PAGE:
Petunia hesitated. ‘I’m not sure I should be telling you this, Harriet,’ she said slowly. ‘But you have the right to know, given how we have both treated you. Now, I’m not making excuses for the way that I acted but the thing is that, unlike me, your grandfather has no such reasons in his past for being how he is. This means that, while I have been slowly coming to the realisation that what I have done in my life has been totally wrong and damaging to a good number of people, he refuses to admit this. Vernon believes that anyone who isn’t, well, like him is not really worth bothering with. I regret that I ever agreed with him in any way. I don’t think you’ll be seeing you grandfather very much anymore, Harriet, and neither will I.’
‘Are you leaving Grandpa?’ Harriet asked, not sure if she was hearing right.
‘Not exactly,’ her grandmother forced a smile. ‘In that I have nowhere to go, but basically yes. I no longer want to be with him in that way.’
‘You could come and stay here,’ Harriet offered quickly.
‘You are kind, Harriet,’ Petunia smiled gently. ‘But I don’t think your parents would like that very much, and quite rightly so. I have behaved very badly indeed and I don’t have the right to expect them to take me in like that.’
‘But I live here too, even if I am away at school a lot,’ Harriet persevered. ‘And I want you to stay. I could tell you all about school… if you wanted me to.’
‘I would love to hear all about it,’ her grandmother said genuinely. ‘I have had so many opportunities to ask and yet I was too stupid to do it. It must be fascinating.’
‘It’s amazing,’ Harriet said eagerly, her eyes as wide with wonder as they had been on her very first day at Hogwarts.
When Polly Dursley returned from her trip to the supermarket, she was initially surprised to hear voices coming from the living room and her first thought was that Dudley had returned home early from the office. She immediately recognised one of the voices as belonging to her daughter, but it took a few seconds for the second voice to register. Once it did, she marched straight into the room, rapidly preparing for a shouting match.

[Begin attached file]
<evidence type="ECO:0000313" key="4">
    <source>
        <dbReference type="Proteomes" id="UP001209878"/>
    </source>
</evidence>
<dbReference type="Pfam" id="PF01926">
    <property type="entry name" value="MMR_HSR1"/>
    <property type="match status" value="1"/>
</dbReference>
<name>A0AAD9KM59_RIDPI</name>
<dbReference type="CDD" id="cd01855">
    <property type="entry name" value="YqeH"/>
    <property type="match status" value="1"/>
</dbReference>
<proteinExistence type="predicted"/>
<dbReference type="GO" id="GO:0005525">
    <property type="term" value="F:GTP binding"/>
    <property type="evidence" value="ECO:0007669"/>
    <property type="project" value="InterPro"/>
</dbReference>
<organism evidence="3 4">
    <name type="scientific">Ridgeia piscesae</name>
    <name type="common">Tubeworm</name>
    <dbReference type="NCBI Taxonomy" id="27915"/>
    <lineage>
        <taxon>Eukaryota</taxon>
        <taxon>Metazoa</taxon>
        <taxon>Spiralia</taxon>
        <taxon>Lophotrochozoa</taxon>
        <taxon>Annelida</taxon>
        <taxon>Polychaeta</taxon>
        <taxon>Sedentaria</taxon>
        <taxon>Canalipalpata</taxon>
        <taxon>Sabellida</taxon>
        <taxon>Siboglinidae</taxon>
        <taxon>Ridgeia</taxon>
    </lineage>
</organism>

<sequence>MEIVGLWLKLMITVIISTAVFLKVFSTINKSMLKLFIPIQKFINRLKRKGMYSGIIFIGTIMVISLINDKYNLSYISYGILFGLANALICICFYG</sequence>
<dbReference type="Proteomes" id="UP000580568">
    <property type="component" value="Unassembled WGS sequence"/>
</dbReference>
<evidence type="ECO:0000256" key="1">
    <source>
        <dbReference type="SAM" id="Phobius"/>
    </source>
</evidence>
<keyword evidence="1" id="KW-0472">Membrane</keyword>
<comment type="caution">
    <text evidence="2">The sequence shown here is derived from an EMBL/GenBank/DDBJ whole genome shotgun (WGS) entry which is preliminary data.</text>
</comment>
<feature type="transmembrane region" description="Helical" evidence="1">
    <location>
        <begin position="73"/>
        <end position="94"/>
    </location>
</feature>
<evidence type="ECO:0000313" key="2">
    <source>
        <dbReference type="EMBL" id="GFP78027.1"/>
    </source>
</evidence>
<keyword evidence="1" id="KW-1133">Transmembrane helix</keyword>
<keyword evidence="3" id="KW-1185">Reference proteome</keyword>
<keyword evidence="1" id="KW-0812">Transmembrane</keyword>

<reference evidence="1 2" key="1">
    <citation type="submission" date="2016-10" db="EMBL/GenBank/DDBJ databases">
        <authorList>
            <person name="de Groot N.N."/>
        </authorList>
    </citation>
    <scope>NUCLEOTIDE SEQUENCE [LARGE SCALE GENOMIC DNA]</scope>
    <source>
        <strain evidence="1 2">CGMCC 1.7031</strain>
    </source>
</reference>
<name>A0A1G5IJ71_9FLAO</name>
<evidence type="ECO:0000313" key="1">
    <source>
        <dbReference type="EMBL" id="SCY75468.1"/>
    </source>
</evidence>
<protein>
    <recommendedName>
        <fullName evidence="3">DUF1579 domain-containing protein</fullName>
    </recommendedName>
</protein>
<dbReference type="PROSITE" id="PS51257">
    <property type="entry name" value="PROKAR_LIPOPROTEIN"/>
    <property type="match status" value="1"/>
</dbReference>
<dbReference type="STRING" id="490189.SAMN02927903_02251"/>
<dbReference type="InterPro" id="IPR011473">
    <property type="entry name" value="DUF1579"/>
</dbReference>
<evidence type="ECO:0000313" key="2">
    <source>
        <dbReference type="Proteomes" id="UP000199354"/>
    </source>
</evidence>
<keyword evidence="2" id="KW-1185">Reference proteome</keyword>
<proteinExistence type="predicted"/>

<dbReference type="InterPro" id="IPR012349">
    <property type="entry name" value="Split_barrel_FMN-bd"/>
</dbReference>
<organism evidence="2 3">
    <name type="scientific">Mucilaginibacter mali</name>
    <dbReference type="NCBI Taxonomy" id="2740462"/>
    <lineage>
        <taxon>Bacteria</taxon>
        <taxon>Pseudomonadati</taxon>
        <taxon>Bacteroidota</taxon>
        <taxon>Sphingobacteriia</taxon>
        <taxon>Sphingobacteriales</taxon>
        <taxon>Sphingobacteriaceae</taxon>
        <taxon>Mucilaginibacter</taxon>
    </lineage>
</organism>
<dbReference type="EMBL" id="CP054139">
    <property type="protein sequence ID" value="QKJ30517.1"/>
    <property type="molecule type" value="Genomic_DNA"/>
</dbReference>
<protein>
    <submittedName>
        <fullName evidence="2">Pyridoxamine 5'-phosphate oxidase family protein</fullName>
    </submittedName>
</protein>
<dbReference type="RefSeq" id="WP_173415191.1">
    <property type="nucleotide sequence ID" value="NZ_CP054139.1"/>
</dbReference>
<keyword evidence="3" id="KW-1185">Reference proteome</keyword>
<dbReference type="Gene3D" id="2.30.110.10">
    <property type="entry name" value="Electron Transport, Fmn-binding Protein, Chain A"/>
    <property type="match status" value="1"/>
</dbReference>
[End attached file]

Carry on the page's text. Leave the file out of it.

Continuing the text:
Upon bursting into the living room, she was astonished to see her mother-in-law sat listening intently to her daughter with a proud smile on her face.
‘What’s going on here?’ she demanded. Harriet leapt up.
‘Mum!’ she cried. ‘Grandma came to see me!’
‘So I see,’ her mother said, pursing her lips. ‘Harriet, be a dear for me and just take my shopping bags into the kitchen, will you?’
Harriet immediately recognised the tone of her mother’s voice and scuttled out of the room to do as she was told. She quickly delivered the bags of shopping to the kitchen and, after a brief assessment of the contents of each bag, she deposited the necessary items in the fridge before hurrying back out into the hall.
Here, Harriet faced a dilemma. Many other twelve-year-olds, her best friend included, would have thought nothing of listening at doors, but Harriet was hesitant. She liked to do the right thing, so she hurried past the living room door before she could be tempted, and sat down on the stairs before beginning to hum loudly.
After a good ten minutes, Harriet tentatively removed her fingers from her ears and stopped humming. There were no raised voices, which was good, but her mother and grandmother were still shut in the living room, which was potentially very bad indeed.
Deciding to remove herself from the situation completely, Harriet headed upstairs to her bedroom and sank down onto her bed. The unexpected reappearance of her grandmother in her life could only be a good thing, unless of course her parents decided that that was not allowed. Harriet crossed her fingers hard. She knew that both her mother and father had been very cross indeed with her grandparents and, remembering what her mother had said about them at Christmas, Harriet crossed her arms.
Sitting back on her bed, Harriet forced herself to think of something else. The first week back in Little Whinging had not been as strange as she had thought it would be. She had found it a refreshing change to be away from the constant chatter and laughter and arguments of the Gryffindor common room and Hogwarts in general, but she did miss Lily. It was also nice to have her own bedroom again, although Harriet had found herself waking up in the night, momentarily confused at the absence of the curtains around her bed and the wrong positioning of the window.
Of the actual magic, Harriet missed very little. She did not consider herself competent enough at anything that would make a very large difference to her everyday life, but the idea that she was not allowed to do any kind of magic was strange.